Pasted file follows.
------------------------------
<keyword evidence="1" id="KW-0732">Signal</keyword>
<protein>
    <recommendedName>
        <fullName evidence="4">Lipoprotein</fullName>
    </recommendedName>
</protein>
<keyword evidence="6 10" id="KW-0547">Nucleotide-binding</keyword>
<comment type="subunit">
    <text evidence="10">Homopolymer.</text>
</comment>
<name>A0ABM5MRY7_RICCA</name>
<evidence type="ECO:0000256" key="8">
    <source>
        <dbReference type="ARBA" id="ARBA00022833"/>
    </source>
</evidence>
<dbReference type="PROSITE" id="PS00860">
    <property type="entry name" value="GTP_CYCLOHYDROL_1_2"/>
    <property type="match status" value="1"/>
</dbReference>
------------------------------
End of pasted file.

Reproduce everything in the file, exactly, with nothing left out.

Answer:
<keyword evidence="1" id="KW-0732">Signal</keyword>
<protein>
    <recommendedName>
        <fullName evidence="4">Lipoprotein</fullName>
    </recommendedName>
</protein>
<keyword evidence="6 10" id="KW-0547">Nucleotide-binding</keyword>
<comment type="subunit">
    <text evidence="10">Homopolymer.</text>
</comment>
<name>A0ABM5MRY7_RICCA</name>
<evidence type="ECO:0000256" key="8">
    <source>
        <dbReference type="ARBA" id="ARBA00022833"/>
    </source>
</evidence>
<dbReference type="PROSITE" id="PS00860">
    <property type="entry name" value="GTP_CYCLOHYDROL_1_2"/>
    <property type="match status" value="1"/>
</dbReference>